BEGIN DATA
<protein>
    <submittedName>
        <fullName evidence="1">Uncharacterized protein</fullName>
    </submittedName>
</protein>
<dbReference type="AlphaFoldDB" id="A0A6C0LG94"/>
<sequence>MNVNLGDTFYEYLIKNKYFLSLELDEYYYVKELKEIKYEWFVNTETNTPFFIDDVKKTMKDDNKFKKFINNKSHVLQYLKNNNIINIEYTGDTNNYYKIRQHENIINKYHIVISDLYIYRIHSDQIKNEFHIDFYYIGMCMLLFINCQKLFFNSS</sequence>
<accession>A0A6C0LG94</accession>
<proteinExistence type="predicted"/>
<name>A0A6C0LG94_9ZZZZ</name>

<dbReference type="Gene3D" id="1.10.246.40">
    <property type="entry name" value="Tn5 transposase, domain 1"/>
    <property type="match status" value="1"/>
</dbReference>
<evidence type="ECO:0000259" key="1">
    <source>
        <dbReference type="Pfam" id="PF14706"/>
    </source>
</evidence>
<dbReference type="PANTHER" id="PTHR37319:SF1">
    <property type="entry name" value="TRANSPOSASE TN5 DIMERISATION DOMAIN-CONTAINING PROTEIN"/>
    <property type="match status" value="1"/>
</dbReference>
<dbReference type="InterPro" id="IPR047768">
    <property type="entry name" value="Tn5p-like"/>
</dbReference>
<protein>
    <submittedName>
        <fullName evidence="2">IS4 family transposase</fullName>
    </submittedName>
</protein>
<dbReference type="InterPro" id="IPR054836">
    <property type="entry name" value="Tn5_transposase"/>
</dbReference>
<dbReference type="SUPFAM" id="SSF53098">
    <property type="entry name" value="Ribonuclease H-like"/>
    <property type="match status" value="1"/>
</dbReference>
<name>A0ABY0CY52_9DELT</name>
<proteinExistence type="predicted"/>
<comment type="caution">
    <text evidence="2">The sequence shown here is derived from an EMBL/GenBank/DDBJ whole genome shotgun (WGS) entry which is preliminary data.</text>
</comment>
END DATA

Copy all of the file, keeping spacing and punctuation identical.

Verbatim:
<protein>
    <submittedName>
        <fullName evidence="1">Uncharacterized protein</fullName>
    </submittedName>
</protein>
<dbReference type="AlphaFoldDB" id="A0A6C0LG94"/>
<sequence>MNVNLGDTFYEYLIKNKYFLSLELDEYYYVKELKEIKYEWFVNTETNTPFFIDDVKKTMKDDNKFKKFINNKSHVLQYLKNNNIINIEYTGDTNNYYKIRQHENIINKYHIVISDLYIYRIHSDQIKNEFHIDFYYIGMCMLLFINCQKLFFNSS</sequence>
<accession>A0A6C0LG94</accession>
<proteinExistence type="predicted"/>
<name>A0A6C0LG94_9ZZZZ</name>

<dbReference type="Gene3D" id="1.10.246.40">
    <property type="entry name" value="Tn5 transposase, domain 1"/>
    <property type="match status" value="1"/>
</dbReference>
<evidence type="ECO:0000259" key="1">
    <source>
        <dbReference type="Pfam" id="PF14706"/>
    </source>
</evidence>
<dbReference type="PANTHER" id="PTHR37319:SF1">
    <property type="entry name" value="TRANSPOSASE TN5 DIMERISATION DOMAIN-CONTAINING PROTEIN"/>
    <property type="match status" value="1"/>
</dbReference>
<dbReference type="InterPro" id="IPR047768">
    <property type="entry name" value="Tn5p-like"/>
</dbReference>
<protein>
    <submittedName>
        <fullName evidence="2">IS4 family transposase</fullName>
    </submittedName>
</protein>
<dbReference type="InterPro" id="IPR054836">
    <property type="entry name" value="Tn5_transposase"/>
</dbReference>
<dbReference type="SUPFAM" id="SSF53098">
    <property type="entry name" value="Ribonuclease H-like"/>
    <property type="match status" value="1"/>
</dbReference>
<name>A0ABY0CY52_9DELT</name>
<proteinExistence type="predicted"/>
<comment type="caution">
    <text evidence="2">The sequence shown here is derived from an EMBL/GenBank/DDBJ whole genome shotgun (WGS) entry which is preliminary data.</text>
</comment>